The tokamak systems monitor (TSM) will provide an integrated view of the machine's condition in near real time, with delays generally under 1 second, so operators can see what is going on inside the machine—and if necessary, react immediately. The system, under development by the Port Plugs & Diagnostics Division team, will also provide an even fuller set of information within minutes to help engineers and scientists make adjustments between pulses. While its primarily role will be to follow the use of the machine against design limits as the tokamak progresses though its lifetime, a happy by-product of the way it is being developed is that it can also be used to refine engineering models during the design phase.
Prototype control room interface for the tokamak systems monitor, using red/amber/green light to show the overall status of systems and components. A 3D representation of the machine allows zoom-in, zoom-out and rotation—and includes a more fine-graded scale indicating the effect of a detected event on each of the tokamak systems.
The methodology has already been developed and used in various industries and other tokamaks—but none as complex as ITER. The approach used at ITER differs in two ways. "First, as far as we know, the level of multi-physics in our algorithms and models has never been done before in fusion," says Daniel Iglesias, Tokamak Systems Monitor Coordinator. "In a tokamak you have several events that are really fast and that involve a whole lot of different phenomena. Typically, the different impacts—for example, heat transfer phenomena, static and transient electromagnetics, dynamic (inertial) phenomena, and the stress fields—are analyzed in isolation. But of course in reality, these things happen at the same time and their effects overlap. In a tokamak the overlaps are more substantial and involve a larger variety of engineering disciplines than in common industries, so we need to reconstruct and then simulate many of them all together in order to get a complete picture of what is happening inside the machine. This multi-physics, or multi-disciplinary engineering, is one of our big challenges."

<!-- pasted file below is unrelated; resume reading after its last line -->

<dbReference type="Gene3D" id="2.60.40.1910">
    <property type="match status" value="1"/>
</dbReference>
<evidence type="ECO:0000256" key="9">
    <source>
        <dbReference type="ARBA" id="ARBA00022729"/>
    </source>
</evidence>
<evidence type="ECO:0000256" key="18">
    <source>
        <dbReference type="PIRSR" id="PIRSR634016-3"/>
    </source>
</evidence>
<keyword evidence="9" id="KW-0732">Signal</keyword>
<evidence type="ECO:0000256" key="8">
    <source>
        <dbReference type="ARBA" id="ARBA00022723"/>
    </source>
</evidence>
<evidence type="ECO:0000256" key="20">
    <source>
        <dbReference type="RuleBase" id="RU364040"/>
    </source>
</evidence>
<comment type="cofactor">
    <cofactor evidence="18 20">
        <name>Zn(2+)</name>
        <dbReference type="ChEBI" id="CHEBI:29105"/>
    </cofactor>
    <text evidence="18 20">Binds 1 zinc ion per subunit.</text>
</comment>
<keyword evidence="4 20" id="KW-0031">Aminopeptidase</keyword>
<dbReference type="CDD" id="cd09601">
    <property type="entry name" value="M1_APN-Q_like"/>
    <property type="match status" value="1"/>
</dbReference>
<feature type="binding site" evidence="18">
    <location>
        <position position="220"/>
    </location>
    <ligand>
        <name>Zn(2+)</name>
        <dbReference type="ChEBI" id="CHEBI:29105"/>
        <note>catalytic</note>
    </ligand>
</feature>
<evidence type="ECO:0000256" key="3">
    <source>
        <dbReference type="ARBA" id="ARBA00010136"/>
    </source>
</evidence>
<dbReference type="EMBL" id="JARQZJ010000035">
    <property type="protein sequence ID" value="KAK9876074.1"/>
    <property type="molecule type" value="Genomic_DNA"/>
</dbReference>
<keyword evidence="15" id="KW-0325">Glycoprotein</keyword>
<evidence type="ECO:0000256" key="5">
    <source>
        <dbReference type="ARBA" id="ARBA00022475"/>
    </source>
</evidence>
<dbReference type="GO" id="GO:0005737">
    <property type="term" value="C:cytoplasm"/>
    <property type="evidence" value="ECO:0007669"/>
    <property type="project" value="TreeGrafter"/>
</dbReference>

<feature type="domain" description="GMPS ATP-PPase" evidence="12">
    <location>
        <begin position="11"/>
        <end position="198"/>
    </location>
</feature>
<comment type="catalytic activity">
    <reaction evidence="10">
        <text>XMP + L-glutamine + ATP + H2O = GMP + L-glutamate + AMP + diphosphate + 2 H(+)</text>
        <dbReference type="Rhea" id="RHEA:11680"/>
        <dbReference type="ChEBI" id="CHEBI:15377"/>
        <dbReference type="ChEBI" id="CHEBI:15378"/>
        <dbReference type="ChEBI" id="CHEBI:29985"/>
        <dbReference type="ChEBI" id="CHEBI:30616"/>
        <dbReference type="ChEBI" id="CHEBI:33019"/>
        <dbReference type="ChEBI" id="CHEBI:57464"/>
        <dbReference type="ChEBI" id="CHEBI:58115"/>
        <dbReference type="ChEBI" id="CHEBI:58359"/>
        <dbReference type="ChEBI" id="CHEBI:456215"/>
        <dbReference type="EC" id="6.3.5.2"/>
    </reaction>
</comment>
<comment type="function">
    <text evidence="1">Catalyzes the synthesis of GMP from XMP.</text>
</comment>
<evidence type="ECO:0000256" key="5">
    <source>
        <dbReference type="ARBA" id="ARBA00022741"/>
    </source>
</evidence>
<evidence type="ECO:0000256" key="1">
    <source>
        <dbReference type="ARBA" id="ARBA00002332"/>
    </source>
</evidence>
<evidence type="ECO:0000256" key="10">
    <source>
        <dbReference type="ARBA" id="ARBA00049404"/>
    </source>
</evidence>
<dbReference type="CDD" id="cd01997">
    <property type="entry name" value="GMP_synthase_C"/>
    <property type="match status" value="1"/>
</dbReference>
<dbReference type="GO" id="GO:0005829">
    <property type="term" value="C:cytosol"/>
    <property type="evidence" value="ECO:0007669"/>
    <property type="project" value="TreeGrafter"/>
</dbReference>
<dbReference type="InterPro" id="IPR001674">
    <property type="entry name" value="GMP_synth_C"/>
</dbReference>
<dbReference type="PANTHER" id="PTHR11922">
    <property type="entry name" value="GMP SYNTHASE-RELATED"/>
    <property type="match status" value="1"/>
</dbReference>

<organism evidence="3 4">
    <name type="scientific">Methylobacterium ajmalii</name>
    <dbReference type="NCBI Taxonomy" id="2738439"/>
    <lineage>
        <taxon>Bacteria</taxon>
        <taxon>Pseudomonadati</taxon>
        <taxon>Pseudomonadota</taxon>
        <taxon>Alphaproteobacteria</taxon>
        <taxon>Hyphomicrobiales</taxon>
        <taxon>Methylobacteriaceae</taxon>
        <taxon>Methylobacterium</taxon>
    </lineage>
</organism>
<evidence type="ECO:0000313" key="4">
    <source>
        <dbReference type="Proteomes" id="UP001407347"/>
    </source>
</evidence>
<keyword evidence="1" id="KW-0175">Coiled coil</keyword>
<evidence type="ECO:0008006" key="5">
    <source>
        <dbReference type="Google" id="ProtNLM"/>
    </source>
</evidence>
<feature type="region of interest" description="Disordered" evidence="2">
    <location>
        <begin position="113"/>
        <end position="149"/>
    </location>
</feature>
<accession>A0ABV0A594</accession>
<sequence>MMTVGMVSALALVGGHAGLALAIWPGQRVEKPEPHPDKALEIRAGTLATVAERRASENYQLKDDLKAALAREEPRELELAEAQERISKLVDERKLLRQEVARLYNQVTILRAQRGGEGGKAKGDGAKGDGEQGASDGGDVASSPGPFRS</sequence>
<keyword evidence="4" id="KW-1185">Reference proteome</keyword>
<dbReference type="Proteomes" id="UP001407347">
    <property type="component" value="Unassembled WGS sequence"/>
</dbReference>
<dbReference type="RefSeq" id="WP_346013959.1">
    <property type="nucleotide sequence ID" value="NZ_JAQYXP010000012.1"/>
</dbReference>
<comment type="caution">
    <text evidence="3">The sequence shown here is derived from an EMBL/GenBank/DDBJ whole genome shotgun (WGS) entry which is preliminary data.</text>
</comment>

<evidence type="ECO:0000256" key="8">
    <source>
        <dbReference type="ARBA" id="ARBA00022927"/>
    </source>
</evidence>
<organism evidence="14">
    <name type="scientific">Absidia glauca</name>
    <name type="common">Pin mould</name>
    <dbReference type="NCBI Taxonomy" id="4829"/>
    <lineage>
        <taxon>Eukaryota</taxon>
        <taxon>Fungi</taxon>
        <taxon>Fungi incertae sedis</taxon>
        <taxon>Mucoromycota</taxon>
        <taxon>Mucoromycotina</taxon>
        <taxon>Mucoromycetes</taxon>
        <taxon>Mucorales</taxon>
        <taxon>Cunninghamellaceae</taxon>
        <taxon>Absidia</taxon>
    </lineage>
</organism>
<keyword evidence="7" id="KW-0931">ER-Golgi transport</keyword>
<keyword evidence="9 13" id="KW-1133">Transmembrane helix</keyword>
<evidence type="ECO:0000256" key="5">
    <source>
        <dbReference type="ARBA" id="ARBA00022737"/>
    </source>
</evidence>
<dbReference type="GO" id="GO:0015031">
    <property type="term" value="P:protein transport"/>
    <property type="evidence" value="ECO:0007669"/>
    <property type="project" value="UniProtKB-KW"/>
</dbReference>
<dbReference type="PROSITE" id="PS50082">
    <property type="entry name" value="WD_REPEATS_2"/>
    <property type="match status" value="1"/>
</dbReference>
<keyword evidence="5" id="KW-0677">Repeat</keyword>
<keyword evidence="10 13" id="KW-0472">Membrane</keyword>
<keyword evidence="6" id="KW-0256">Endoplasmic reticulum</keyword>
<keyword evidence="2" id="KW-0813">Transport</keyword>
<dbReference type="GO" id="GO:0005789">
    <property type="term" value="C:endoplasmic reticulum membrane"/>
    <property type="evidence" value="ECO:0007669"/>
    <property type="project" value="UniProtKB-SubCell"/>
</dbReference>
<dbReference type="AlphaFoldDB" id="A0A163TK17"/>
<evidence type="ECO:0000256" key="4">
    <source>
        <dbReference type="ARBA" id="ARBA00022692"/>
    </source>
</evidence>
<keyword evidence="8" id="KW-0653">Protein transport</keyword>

Prototype of the operator interface provided by the tokamak systems monitor, allowing a comparison of the expected behaviour with what is reconstructed by the TSM diagnostic through direct measurements. In this example, a screen shows transient displacement parameters, which can be plotted as time-dependent graphs for locations requiring attention and fine analysis, or as 3D color-coded contours over a specified interval.